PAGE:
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Turnagain Pass Avalanche Forecast RSS

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ARCHIVED FORECAST - All forecasts expire after 24 hours from the posting date/time.
Issued
Sat, February 15th, 2020 - 7:00AM
Expires
Sun, February 16th, 2020 - 7:00AM
Forecaster
Wendy Wagner
The Bottom Line

The avalanche danger is a ‘scary MODERATE‘ at all elevations. Triggering a large slab avalanche, 2-4′ thick, is possible. Although the likelihood of triggering is slowly decreasing, the consequences could be deadly. This is due to buried weak layers 2-4’ below the snow surface. It is a tricky setup and a continued cautious mind set and conservative terrain choices are necessary to limit the danger. Other avalanche issues include, cornice breaks along ridgelines and wind slab avalanches composed of Wednesday’s storm snow.

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Sat, February 15th, 2020
Alpine
Above 2,500'
Moderate (2)
Avalanche risk
Treeline
1,000'-2,500'
Moderate (2)
Avalanche risk
Below Treeline
Below 1,000'
Moderate (2)
Avalanche risk
Alpine
Above 2,500'
Avalanche risk
Moderate (2)
Treeline
1,000'-2,500'
Avalanche risk
Moderate (2)
Below Treeline
Below 1,000'
Avalanche risk
Moderate (2)
Danger Scale:
No Rating (0)
Low (1)
Moderate (2)
Considerable (3)
High (4)
Extreme (5)
Recent Avalanches

We had a report of a 2-3 foot thick slab avalanche occurring in the Lost Lake area on Thursday (2/13). It was reported that it had “slow propagation but certainly could have buried somebody. No injuries.” This area is outside our forecast zone.

Also on 2/13 was a skier triggered shallow soft slab on Jr’s Run in 2nd Bowl on the backside of Seattle Ridge. Photo below.

We do not know of any avalanches that occurred yesterday.

Soft wind/storm slab avalanche with fairly wide propagation on Jr’s Run in 2nd Bowl on Seattle Ridge. 2.13.20. 

Avalanche Problem 1
  • Persistent Slabs
    Persistent Slabs
  • Almost Certain
    Very Likely
    Likely
    Possible
    Unlikely
    Likelihood
  • Historic
    Very Large
    Large
    Small
    Size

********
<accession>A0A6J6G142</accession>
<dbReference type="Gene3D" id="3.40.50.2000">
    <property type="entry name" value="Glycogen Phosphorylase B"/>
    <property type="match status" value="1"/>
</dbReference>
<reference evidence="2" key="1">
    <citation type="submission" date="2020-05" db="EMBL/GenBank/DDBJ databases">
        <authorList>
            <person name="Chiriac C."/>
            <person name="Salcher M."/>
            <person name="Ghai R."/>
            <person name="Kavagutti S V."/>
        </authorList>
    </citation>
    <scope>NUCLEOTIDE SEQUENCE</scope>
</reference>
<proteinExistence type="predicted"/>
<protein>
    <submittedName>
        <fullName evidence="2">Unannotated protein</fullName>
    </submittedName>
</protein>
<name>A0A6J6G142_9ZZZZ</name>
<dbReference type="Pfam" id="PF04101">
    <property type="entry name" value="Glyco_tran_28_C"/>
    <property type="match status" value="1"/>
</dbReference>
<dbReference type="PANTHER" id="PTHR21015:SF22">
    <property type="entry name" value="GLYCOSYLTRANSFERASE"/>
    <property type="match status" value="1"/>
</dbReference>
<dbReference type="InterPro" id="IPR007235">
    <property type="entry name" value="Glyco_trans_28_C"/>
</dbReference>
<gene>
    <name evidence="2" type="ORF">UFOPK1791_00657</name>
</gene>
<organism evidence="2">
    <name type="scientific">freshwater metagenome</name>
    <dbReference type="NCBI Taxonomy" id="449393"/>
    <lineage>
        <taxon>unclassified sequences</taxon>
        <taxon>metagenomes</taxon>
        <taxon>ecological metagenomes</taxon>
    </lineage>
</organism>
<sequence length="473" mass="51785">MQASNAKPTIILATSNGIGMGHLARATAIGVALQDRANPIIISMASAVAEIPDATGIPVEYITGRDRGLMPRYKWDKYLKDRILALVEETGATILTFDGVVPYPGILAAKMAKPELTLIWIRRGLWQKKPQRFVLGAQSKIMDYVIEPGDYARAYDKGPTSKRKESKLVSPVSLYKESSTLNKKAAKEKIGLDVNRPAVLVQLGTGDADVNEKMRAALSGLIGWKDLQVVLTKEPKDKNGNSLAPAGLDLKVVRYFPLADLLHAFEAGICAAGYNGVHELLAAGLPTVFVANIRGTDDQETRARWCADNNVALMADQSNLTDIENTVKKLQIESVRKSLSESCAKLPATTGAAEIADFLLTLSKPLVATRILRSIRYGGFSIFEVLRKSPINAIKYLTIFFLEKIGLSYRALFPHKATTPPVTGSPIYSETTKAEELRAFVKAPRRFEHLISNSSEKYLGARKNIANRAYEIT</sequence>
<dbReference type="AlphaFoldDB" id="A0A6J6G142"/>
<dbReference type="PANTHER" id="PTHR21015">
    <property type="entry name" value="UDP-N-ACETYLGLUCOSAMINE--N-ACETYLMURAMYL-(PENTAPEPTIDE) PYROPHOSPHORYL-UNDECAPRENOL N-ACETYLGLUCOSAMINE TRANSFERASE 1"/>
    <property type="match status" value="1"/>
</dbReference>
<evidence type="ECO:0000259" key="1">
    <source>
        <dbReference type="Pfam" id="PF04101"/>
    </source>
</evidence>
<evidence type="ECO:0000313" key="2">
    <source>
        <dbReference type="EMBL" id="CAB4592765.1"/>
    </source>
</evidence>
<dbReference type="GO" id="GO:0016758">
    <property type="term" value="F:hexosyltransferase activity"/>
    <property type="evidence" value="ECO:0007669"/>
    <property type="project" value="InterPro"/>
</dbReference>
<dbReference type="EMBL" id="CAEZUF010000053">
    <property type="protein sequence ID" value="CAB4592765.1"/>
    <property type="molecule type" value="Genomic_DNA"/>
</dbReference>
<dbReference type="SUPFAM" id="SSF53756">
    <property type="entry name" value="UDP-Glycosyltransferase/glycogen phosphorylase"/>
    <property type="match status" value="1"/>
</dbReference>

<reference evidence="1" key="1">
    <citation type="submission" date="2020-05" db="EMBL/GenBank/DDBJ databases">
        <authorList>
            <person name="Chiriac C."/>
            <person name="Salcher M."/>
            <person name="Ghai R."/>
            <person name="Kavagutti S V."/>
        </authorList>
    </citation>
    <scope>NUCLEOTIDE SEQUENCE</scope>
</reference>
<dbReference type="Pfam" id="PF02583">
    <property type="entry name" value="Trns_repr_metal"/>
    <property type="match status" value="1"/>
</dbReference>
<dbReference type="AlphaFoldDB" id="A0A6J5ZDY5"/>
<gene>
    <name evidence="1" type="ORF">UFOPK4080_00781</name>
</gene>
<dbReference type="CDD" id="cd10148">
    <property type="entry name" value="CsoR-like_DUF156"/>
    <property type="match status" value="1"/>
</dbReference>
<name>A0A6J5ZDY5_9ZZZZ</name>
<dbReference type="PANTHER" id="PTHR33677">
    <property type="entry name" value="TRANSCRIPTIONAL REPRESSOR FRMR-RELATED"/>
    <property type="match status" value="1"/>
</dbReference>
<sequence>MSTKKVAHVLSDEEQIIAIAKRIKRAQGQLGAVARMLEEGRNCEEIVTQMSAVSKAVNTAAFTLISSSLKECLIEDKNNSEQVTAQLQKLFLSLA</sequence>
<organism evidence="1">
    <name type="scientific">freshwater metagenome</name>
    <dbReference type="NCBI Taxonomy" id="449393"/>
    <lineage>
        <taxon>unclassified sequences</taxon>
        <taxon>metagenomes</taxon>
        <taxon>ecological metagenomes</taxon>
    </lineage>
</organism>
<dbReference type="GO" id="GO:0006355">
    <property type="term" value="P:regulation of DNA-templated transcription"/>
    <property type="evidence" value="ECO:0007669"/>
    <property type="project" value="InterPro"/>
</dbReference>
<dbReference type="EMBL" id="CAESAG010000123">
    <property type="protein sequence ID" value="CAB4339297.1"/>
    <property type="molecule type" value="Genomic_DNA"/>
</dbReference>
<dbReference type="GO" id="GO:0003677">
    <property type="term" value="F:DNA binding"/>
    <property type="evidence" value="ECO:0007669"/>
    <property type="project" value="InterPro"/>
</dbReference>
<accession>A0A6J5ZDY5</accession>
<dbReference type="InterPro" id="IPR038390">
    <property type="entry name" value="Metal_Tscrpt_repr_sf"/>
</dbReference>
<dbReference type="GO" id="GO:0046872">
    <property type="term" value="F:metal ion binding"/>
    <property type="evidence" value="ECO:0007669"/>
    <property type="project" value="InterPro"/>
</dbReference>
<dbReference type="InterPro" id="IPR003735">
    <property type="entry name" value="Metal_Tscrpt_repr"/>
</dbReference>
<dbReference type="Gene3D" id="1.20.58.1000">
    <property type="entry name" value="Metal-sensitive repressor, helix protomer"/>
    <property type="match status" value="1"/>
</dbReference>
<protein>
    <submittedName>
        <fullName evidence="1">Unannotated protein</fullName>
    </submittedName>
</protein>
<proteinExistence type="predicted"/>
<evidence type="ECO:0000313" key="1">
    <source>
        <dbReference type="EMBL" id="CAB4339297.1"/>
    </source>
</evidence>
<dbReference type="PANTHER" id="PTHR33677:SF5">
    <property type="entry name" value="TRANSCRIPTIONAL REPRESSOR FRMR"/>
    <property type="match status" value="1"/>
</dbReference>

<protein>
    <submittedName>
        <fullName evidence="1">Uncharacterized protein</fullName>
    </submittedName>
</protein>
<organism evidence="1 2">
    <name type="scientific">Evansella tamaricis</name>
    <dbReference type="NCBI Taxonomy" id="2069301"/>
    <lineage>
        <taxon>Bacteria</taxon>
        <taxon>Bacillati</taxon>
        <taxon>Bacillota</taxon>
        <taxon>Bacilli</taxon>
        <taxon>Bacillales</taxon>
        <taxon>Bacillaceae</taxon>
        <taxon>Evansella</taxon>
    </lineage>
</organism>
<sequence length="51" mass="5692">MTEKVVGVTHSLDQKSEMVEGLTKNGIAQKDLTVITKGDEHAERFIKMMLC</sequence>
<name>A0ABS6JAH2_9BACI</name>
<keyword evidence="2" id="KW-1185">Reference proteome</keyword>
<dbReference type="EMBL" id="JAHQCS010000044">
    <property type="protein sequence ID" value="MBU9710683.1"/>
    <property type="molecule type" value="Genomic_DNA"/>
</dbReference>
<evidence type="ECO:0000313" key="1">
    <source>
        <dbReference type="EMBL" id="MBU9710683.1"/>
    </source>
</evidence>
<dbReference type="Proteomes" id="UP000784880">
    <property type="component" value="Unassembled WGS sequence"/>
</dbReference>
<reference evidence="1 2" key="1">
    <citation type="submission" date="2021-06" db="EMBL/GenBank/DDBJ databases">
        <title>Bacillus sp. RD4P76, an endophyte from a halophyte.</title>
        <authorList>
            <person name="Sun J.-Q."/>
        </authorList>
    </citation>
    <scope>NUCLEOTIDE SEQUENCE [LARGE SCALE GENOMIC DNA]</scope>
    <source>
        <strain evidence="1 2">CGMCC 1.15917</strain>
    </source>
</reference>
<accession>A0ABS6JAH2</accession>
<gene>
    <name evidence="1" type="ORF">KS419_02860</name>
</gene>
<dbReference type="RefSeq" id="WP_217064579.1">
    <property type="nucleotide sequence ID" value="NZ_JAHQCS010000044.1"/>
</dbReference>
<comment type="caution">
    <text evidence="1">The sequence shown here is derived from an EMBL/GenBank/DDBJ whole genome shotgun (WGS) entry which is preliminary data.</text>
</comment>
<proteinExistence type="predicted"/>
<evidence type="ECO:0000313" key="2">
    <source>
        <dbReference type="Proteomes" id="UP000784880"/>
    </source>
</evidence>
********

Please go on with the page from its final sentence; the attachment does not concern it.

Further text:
Persistent Slabs
Persistent Slab avalanches are the release of a cohesive layer of snow (a slab) in the middle to upper snowpack, when the bond to an underlying persistent weak layer breaks. Persistent layers include: surface hoar, depth hoar, near-surface facets, or faceted snow. Persistent weak layers can continue to produce avalanches for days, weeks or even months, making them especially dangerous and tricky. As additional snow and wind events build a thicker slab on top of the persistent weak layer, this avalanche problem may develop into a Deep Persistent Slab.

Likelihood of Avalanches
Terms such as "unlikely", "likely", and "certain" are used to define the scale, with the chance of triggering or observing avalanches increasing as we move up the scale. For our purposes, "Unlikely" means that few avalanches could be triggered in avalanche terrain and natural avalanches are not expected. "Certain" means that humans will be able to trigger avalanches on many slopes, and natural avalanches are expected.

Size of Avalanches
Avalanche size is defined by the largest potential avalanche, or expected range of sizes related to the problem in question. Assigned size is a qualitative estimate based on the destructive classification system and requires specialists to estimate the harm avalanches may cause to hypothetical objects located in the avalanche track (AAA 2016, CAA 2014). Under this schema, "Small" avalanches are not large enough to bury humans and are relatively harmless unless they carry people over cliffs or through trees or rocks. Moving up the scale, avalanches become "Large" enough to bury, injure, or kill people. "Very Large" avalanches may bury or destroy vehicles or houses, and "Historic" avalanches are massive events capable of altering the landscape.